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DBL%20Hendrix%20small.png College chemistry, 1983

Derek Lowe The 2002 Model

Dbl%20new%20portrait%20B%26W.png After 10 years of blogging. . .

Derek Lowe, an Arkansan by birth, got his BA from Hendrix College and his PhD in organic chemistry from Duke before spending time in Germany on a Humboldt Fellowship on his post-doc. He's worked for several major pharmaceutical companies since 1989 on drug discovery projects against schizophrenia, Alzheimer's, diabetes, osteoporosis and other diseases. To contact Derek email him directly: derekb.lowe@gmail.com Twitter: Dereklowe

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In the Pipeline: Don't miss Derek Lowe's excellent commentary on drug discovery and the pharma industry in general at In the Pipeline

In the Pipeline

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October 26, 2006

It Should Work. It Just Doesn't.

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Posted by Derek

The late-stage clinical failure of a small company/big company drug partnership story gets told over and over, and today it was the turn of Renovis and AstraZeneca. Renovis had come up with a candidate (NXY-059) for post-stroke therapy that targeted free-radical oxidative damage. Initial clinical trials were fairly positive, but this latest one, a larger and more rigorous effort, totally failed to demonstrate any benefits for the drug.

They've got plenty of company. I've lost count of the number of neuroprotective drug candidate failures I've heard about during my time in industry. It's humbling, like much of drug discovery is when you look at it closely. I mean, if you get your information from the newspapers or (God help you) television news segments, you'd think that we know just how tissues are damaged after an event like a stroke, which means we know just how to block the process, so all it takes it just sending in some drug to keep it from happening. The folks in the lab coats should be whipping one right out any day now.

Nope. Hasn't worked out. Excitatory glutamate toxicity for example, was all the rage about ten years ago, but a number of Phase II and III wipeouts showed that even if these drugs could work (a big if), they would have to be given very, very quickly, which isn't clinically realistic. Since that run of failures, a new set of standards were developed to try to improve the quality of clinical candidates and trials in the field. The Renovis drug is one of the first to come in under those criteria, but little good did they do in this case. Neuroprotection is hard.

Comments (6) + TrackBacks (0) | Category: Cardiovascular Disease | Clinical Trials | The Central Nervous System


COMMENTS

1. Alastair on October 27, 2006 1:59 AM writes...

Did anything come of any Maxi-K programmes for stroke?

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2. Alastair on October 27, 2006 2:02 AM writes...

Did anything come of any Maxi-K programmes for stroke?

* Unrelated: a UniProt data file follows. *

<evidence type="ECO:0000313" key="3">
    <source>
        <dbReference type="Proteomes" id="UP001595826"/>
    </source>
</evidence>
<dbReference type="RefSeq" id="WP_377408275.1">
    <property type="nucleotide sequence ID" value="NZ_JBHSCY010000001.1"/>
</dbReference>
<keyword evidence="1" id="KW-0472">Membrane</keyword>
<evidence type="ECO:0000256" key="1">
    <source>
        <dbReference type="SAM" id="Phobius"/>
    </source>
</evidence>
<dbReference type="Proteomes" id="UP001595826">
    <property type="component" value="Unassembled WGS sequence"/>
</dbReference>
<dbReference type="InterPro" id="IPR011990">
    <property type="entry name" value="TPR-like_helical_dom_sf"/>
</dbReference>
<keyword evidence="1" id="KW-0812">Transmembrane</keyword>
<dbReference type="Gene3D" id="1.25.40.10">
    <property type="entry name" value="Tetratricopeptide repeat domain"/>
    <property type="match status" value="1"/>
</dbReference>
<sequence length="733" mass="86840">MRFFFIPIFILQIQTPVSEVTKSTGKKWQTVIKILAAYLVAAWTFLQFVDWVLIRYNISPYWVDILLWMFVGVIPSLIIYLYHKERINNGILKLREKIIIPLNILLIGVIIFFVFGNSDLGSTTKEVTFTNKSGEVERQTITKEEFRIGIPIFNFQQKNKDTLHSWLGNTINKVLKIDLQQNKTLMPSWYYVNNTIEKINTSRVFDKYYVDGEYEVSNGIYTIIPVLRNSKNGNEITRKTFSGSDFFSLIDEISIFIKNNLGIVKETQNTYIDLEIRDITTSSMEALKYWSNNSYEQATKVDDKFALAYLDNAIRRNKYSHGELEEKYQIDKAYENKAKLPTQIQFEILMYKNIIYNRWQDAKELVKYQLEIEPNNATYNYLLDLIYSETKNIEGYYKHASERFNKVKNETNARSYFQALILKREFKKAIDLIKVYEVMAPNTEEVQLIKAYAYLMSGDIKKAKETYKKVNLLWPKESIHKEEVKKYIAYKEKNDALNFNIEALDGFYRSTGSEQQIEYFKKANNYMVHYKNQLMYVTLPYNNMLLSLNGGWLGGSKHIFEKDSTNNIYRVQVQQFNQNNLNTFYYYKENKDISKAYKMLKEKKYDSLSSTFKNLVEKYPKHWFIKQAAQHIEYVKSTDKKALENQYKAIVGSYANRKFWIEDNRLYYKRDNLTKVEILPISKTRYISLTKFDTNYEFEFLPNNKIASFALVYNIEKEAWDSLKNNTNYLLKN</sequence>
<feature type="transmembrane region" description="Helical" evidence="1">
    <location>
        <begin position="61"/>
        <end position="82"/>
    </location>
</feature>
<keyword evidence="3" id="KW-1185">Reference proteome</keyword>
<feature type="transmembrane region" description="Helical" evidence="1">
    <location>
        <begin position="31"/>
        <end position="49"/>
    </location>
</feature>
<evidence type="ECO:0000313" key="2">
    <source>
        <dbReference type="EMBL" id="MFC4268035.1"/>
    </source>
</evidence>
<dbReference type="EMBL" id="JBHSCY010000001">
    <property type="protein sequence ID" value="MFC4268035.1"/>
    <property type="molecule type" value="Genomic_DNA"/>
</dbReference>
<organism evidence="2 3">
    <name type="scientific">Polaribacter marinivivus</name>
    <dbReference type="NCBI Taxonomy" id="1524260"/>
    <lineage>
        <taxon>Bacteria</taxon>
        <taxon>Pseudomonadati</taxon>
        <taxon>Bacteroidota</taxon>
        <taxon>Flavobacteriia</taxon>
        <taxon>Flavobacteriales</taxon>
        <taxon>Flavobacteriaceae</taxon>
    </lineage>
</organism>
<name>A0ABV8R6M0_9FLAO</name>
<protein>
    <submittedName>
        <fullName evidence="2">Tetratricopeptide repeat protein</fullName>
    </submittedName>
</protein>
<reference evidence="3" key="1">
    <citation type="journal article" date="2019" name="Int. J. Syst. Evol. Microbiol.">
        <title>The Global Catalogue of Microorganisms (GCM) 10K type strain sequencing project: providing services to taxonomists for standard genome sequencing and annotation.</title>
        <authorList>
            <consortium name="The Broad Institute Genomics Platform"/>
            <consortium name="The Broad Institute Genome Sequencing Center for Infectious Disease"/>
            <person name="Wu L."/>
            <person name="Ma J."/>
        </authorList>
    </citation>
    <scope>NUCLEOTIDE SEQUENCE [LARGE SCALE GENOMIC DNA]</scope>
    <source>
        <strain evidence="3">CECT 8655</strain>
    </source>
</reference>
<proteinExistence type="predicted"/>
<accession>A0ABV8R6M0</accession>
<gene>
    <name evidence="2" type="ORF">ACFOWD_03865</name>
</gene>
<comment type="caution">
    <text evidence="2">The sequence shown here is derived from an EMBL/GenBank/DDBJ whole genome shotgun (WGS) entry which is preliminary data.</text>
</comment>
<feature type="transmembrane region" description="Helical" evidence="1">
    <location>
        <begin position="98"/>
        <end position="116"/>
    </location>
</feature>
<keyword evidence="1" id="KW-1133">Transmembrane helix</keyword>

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3. Morten on October 27, 2006 4:43 AM writes...

Some guy named Walker did a Phase II of Progesterone as a neuroprotective - not for stroke but for trauma. They focused on safety rather than efficacy so it was 4:1 but it still looks encouraging. I'm looking forward to see the results of phase III...

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4. Dave H on October 27, 2006 8:38 AM writes...

Shouldn't work, but it does:

http://www.newscientist.com/article.ns?id=dn10287&feedId=online-news_rss20

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5. JC on October 27, 2006 3:59 PM writes...

That compound was first developed by a defunct company name of Centaur, in Sunnyvale, CA. That was my first job out of school (1995) Although I was geared towards synthesis they assigned me to the process group (2 guys) for awhile. And this was the stuff I was making. We had to make our own t-butyl hydroxyl amine by the 300g load! anyway we made around 28 kilos. I actually made the d-9 t-butyl hydroxyl amine (10 g of the nitro starting material to make the hydroxyl amine was $5,000) and made the nxy-059 d-9, for metabolism purposes or something.

AAnyway I left that crappy place after 18 months and subsequently they went bust, but they spun the IP (this compound) into this Renovis business.

So now it finally failed. They were dosing like 8 g (its the 3,5 bis sulfonic acid sodium salt on the phenyl ring). Frankly I am not surprised.

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6. Luke on October 28, 2006 7:29 AM writes...

The Renovis failure hit close to home at my work too. One of our now unemployed Associate Directors chose to come to work for us rather then Renovis. I suspect he made the better choice as for places to work, as while I know nothing about the people or future outlook (ok I know it is bleak for the moment, but...) there, at least here he is in Biotech City (figuratively) and knows he needs to look for a job. More succinctly put, he knows his fate, rather than dealing with further uncertainty.

Oh and Derek, thank you for the condolences. I have high hopes! It is a Bright New Day!

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